The CAA establishes a number of new requirements for ED in response to data showing that only 1% of PSLF applications have been approved to date. The requirements focus on making the PSLF process simpler and more transparent, so that borrowers are better informed of their progress toward forgiveness.
ED would be required to create and update a database of public service jobs that qualify for PSLF and to create an online portal with up-to-date information on how borrowers can access the database to establish whether their job is qualifying. The portal would also identify which of the borrower’s loans are in the DL program and which loans were not eligible for forgiveness, along with information on which steps the borrower would have to take to make those ineligible loans eligible. The portal would also provide borrowers with their number of qualifying payments made to date and the number of payments required to obtain forgiveness, along with instructions on how to complete PSLF forms.
Finally, the CAA requires ED to begin accepting electronic signatures from borrowers and employers on Employment Certification Forms and PSLF applications. ED would also need to establish a dispute process for denials under the proposed bill.
Direct Refinanced Loan Program
One-time refinancing of federal and private student loans would be permitted under the CAA. All FFELP loans would be eligible, as would private and Direct Loans first disbursed prior to July 1, 2021. Interest rates on refinanced federal loans would be fixed and would be equal to the 2019-20 Direct Loan rate for the corresponding loan type being refinanced. Refinanced consolidation loan interest rates would be the lower of the 2019-20 rate or the weighted average of the rates of all underlying loans.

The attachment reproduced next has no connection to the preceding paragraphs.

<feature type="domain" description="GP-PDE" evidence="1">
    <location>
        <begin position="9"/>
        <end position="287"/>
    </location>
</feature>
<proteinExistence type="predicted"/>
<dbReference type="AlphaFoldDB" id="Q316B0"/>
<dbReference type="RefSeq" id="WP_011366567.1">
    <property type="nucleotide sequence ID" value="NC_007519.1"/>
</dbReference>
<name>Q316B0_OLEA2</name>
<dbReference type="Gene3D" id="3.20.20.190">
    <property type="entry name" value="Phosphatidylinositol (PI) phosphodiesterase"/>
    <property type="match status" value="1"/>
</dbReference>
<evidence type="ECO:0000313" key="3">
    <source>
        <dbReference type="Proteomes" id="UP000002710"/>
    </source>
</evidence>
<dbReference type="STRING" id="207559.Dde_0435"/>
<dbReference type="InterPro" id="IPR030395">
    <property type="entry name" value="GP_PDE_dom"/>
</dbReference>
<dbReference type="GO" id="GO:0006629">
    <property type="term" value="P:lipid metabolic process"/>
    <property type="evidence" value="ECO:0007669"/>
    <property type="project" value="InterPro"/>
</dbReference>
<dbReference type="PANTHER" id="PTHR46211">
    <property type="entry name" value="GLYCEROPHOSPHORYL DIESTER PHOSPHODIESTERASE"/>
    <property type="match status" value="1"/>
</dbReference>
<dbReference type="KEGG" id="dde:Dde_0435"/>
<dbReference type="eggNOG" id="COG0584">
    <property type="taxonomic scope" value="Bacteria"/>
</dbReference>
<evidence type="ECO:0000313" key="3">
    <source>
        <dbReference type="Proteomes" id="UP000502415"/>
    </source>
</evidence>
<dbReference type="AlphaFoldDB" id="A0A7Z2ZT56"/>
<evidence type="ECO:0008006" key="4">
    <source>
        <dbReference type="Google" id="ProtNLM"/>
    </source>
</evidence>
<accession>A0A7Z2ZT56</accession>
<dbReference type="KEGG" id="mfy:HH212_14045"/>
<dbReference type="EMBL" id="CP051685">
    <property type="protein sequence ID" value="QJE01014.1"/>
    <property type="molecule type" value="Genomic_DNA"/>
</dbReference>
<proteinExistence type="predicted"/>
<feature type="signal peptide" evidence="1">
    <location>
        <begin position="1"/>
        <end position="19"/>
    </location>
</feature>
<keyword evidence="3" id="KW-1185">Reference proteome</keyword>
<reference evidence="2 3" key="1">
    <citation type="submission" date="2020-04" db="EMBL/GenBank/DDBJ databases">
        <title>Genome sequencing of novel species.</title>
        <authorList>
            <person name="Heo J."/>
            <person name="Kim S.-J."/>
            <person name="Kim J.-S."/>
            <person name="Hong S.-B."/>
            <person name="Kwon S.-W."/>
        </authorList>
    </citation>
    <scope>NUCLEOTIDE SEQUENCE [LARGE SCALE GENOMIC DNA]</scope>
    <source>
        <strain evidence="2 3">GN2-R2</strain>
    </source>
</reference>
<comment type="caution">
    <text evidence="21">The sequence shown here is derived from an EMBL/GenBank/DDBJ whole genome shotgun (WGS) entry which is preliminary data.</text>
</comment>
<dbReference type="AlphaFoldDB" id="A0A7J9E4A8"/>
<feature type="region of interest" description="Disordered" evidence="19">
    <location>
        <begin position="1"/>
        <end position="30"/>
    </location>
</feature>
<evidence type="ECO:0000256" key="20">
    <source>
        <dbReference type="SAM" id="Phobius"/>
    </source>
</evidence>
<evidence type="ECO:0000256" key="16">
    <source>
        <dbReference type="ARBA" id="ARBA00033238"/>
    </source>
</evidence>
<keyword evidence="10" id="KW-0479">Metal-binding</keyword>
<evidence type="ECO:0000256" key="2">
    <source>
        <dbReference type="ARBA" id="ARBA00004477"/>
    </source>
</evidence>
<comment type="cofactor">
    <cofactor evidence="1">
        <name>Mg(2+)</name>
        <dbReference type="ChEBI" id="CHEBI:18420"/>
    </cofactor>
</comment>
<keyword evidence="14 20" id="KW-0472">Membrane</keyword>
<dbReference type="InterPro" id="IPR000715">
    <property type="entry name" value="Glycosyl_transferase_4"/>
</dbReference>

Borrowers would have to meet qualification requirements to be eligible for refinanced loans. To refinance FFELP or Direct Loans, ED would establish income or debt-to-income ratio requirements.
For private loan refinancing, borrowers would need to be current on payments for the past six months and be in good standing upon application; could not be in default on any private or federal loans; and would have to meet other qualifications to be developed by ED in conjunction with the Department of Treasury and the Consumer Financial Protection Bureau (CFPB), such as an income or debt-to-income ratio. Qualifications would need to be developed with an eye toward reducing inequities between private and federal loans, precluding windfall profits to private lenders, and ensuring full access to otherwise eligible borrowers.
Previous payments made on a refinanced Direct Loan would be counted toward the 120 qualifying payments toward PSLF. However, for FFELP loans, only those payments made after the refinancing was complete would count toward forgiveness. Refinanced private loans would not be eligible for any service-related forgiveness programs.
Interest would no longer capitalize on Direct and FFELP loans after any period of forbearance, as well as after deferments for economic hardship, unemployment, cancer treatment, military active duty, or National Guard deployment.
Separation of joint consolidation loans would be permitted under the CAA, which also includes a provision for individual applications to separate joint consolidation loans in cases of domestic violence, economic abuse, or if one borrower is unable to reach or access the loan information of the other borrower.
Conditions are added in the CAA under which borrowers can re-consolidate already consolidated loans, including for separation of joint consolidation loans and to obtain Direct Loans for purposes of qualifying for PSLF.
In instances where borrowers apply for total and permanent disability (TPD) loan discharge, the bill adds automatic income monitoring during the initial three-year discharge period to save borrowers the burden of providing the annual income verification required for continued eligibility. An opt-out provision is included. Also added under the CAA is a new provision that Parent PLUS loans borrowed for students who have had a TPD discharge granted may also be discharged 60 months after the student obtains a TPD discharge for loans borrowed in their own names.
Finally, the CAA stipulates that private student loan providers be required to report those loans to ED, the Department of Treasury, and the CFPB.
Publication Date: 10/29/2019